The human gut microbiome is known to have a significant influence on many aspects of our health. Usually, when people think of the gut microbiome, they think of the many bacterial species that live there. Other organisms like viruses and fungi are also members of the human gut microbiome that have been getting more research attention. Now, scientists have identified a unicellular organism called Blastocystis, a type of protist with many subtypes that are also a part of the human gut microbiome. The research has shown that different subtypes of Blastocystis can lead to beneficial health impacts while others are detrimental. The findings have been reported in The EMBO Journal.
People in Singapore have been found with a rare Blastocystis subtype called ST7, which is often isolated from patients with diarrhea. Blastocystis ST7 seems to cause gut disease, although the mechanisms that underlie this pathology have been unclear.
In this research, the scientists investigated Blastocystis ST7, and revealed that it generates a metabolite called called indole-3-acetyldehyde (I3AA), which is likely responsible for diarrhea in carriers.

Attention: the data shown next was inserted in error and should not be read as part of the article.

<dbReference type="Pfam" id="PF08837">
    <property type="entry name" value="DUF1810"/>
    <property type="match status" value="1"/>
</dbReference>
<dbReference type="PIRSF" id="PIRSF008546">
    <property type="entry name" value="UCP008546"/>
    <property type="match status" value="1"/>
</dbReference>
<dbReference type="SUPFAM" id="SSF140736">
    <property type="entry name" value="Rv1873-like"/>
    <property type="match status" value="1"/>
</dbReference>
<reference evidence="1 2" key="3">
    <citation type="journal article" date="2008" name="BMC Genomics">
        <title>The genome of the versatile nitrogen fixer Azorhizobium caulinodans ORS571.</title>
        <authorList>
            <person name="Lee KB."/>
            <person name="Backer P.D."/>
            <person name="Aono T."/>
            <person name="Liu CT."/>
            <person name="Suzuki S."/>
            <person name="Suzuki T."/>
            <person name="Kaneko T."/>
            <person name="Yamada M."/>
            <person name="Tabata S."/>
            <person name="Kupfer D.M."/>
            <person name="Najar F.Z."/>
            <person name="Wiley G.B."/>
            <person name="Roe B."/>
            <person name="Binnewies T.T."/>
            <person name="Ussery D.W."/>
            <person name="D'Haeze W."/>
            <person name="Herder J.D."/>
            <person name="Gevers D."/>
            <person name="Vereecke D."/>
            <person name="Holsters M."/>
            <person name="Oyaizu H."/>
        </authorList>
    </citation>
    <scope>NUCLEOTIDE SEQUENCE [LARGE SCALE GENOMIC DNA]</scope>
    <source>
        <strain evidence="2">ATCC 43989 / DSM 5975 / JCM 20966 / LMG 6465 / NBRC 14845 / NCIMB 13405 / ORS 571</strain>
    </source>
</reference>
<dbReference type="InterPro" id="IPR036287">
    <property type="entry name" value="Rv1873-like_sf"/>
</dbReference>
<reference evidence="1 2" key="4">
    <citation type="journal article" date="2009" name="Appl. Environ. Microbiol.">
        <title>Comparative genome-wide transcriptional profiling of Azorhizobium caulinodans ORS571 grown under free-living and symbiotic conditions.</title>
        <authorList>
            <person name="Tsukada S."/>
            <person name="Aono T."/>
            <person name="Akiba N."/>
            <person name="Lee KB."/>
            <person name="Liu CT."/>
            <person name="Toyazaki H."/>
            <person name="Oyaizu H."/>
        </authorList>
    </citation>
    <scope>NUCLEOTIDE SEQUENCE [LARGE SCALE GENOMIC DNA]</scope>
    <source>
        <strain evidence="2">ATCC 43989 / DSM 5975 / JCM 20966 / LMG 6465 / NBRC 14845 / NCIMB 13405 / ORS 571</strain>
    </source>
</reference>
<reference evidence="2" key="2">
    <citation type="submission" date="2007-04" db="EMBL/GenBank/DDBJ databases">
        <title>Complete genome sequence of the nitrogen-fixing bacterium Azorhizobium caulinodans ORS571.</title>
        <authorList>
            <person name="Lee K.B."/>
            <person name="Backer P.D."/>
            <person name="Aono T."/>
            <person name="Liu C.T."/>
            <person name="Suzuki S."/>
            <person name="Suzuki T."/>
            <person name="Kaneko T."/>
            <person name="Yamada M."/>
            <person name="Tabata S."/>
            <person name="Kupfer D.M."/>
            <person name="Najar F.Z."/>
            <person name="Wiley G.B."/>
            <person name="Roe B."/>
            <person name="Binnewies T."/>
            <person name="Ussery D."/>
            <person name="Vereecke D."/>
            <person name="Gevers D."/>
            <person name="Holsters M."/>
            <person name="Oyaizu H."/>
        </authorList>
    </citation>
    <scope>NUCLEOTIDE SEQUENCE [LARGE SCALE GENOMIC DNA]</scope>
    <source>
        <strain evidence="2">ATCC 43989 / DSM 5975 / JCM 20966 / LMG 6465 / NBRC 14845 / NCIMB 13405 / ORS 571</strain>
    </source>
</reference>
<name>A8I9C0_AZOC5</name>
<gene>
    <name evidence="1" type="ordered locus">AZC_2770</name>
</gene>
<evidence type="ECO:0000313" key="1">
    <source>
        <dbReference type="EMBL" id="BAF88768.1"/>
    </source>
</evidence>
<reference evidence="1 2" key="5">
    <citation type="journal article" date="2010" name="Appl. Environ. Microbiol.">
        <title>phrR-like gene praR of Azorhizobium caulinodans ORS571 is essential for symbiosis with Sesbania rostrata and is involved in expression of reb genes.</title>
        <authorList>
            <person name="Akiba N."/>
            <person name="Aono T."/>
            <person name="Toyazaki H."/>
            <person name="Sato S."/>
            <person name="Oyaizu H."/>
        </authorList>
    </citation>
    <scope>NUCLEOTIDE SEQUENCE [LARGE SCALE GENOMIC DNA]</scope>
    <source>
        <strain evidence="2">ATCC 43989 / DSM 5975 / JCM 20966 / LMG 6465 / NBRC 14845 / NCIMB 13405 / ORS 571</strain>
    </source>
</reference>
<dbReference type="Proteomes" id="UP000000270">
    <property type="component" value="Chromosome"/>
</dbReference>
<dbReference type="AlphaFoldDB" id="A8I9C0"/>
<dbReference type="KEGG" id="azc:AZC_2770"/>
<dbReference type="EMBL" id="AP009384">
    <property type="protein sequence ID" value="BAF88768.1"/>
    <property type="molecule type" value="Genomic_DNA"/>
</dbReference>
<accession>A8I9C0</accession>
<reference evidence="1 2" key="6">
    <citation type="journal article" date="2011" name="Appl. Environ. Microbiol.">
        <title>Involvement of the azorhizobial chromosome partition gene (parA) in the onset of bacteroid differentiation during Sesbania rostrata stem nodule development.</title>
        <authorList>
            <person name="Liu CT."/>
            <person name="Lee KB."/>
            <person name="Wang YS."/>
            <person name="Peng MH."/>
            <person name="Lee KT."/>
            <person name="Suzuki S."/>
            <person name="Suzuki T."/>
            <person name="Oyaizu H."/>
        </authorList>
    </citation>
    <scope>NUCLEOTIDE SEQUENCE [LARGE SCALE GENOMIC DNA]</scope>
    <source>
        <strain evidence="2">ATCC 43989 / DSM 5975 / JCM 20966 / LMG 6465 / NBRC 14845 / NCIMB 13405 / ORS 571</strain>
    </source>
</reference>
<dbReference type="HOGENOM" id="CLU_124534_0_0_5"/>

"I3AA is produced in very few organisms. It binds to immune cells in the gut, which reduces the gut's tolerance for gut bacteria, causing the immune system to flare up even when exposed to normal gut bacteria," explained first study author Dr. Lukasz Wojciech, a Senior Research Fellow at National University of Singapore (NUS Medicine). Wojciech aded that I3AA can also lead to inflammation in the gut by interfering with the protective properties of regulatory T cells, which are an important class of immune cells. I3AA also triggers inflammation with T helper 17 cells, another gut immune cell type.
This is the first detailed study of a rare metabolite, which has been shown to promote inflammation, noted co-corresponding study author Associate Professor Kevin Tan of NUS Medicine.
This work also identified some bacteria that can counteract the negative impacts that I3AA has on the gut. Lactobacillus is one of those bacteria; they are a well-known group of probiotics that are found in foods like yogurt, sourdough bread, and cottage cheese.
Previous studies have shown that Lactobacillus can regulate immunity and have a therapeutic effect on gastrointestinal diseases. It may be possible to receive diarrhea in patients with Blastocystis ST7 by adding Lactobacilli-containing foods to their diet. The researchers are now investigating this possibility. Other work is also planned.
"We will be investigating if I3AA production is unique to ST7 and can be used as a biomarker of disease. We are also exploring if certain strains on Lactobacilli are able to prevent Blastocystis ST7 inflammatory effects on the host," said co-corresponding study author Professor Nicholas Gascoigne of NUS Medicine.